Grant Shapps said that ethical investing harms Britain’s economy, and could undermine the defense sector.
The new defence secretary said that Britain’s defense industry is not only responsible for more than 200,000 job opportunities, but also crucial to the maintenance of the nation’s lifestyle.
Mr Shapps, in a Tuesday address to Parliament, said that defence companies were being denied access to equity and debt capital on the basis of environmental, social, and governance (ESG).
This not only threatens a part of the UK economy that directly and indirectly supports more than 200,000 jobs through Ministry of Defence spending, but also fails to acknowledge that the UK defence industry is vital to protecting our way of living.
“Those who want to provide ESG ratings to help inform [investing] decisions should be more transparent about their methodology, and correct any errors that are brought to their attention.”
City fund managers are increasingly focusing on ethical investment, and Mr Shapps has attacked the ESG sector.
ESG policies are designed to encourage investments in companies who sign up for commitments, such as reducing carbon dioxide emissions or appointing diverse board members.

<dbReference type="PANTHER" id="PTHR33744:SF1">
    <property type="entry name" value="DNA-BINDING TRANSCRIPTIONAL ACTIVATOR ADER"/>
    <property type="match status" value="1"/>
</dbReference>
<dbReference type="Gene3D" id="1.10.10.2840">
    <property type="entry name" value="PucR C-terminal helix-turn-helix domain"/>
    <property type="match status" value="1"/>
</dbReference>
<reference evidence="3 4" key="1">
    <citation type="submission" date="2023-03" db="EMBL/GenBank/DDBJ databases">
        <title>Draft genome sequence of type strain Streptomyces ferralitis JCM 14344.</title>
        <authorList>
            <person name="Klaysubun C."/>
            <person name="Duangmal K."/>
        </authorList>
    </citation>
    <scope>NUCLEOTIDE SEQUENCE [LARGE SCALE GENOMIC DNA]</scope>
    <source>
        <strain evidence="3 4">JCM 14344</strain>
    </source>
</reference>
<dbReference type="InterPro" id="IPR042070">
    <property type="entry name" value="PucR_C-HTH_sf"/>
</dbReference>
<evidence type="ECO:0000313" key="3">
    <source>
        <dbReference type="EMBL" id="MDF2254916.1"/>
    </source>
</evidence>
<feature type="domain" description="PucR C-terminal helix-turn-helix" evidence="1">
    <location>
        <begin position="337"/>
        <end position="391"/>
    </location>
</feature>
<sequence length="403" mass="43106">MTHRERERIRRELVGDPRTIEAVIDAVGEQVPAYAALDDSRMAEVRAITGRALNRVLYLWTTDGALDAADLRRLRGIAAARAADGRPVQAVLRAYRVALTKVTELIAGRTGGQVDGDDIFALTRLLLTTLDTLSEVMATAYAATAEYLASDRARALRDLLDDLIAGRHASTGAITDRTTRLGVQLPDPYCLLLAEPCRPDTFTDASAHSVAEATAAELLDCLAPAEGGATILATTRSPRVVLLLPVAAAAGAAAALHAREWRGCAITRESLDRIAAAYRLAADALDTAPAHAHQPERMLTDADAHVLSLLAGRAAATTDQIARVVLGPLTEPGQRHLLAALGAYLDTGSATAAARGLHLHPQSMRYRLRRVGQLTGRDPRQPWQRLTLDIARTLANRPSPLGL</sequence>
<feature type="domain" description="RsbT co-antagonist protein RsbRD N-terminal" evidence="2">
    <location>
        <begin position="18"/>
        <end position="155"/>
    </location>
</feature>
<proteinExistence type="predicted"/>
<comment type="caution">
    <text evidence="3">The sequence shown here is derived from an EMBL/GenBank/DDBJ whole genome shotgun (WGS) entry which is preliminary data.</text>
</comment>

Larry Fink, BlackRock’s chief executive officer, popularised the ESG concept in late 2010.
He distanced himself earlier this year when he said that the term “weaponised” had become a weapon.
Some people in the City believe that ESG principles mean to avoid certain sectors and companies, such as the arms trade.
Shapps also highlighted in his statement on Tuesday the ongoing Treasury consultation regarding regulation of the ESG industry.
According to the former Business Secretary introducing regulation would improve transparency and encourage “good conduct in ESG rating business”.
Two years ago, the problems with ESG investments were brought to light when outsourcing giant Serco had to abandon a bid to handle Britain’s nuclear weapon stockpile.
ESG-oriented funds warned Serco’s bosses that they would dump shares in the FTSE company if this deal went through.
They argued that nuclear weapons violated their ethical principles.
4GD, an ex-Royal Marines defence company, announced in February that it was forced to seek capital on the US markets after British investors shunned them.
Robert Taylor, 4GD’s co-founder, stated: “The UK underestimates defence.” It is becoming more and more of a moral debate as to whether investing in defence is the best thing to do.
The trade association ADS which represents defence companies and aerospace firms complained last year about the “misapplication of ESG policies” contributing to an “increasingly restrictive environment” for their members.
On Tuesday, James Cartlidge, the defence procurement minister, appealed again to the City to stop treating defense as an “enemy”.
He said that the sector is a double-win – it provides jobs and ensures our safety. It benefits Britain.”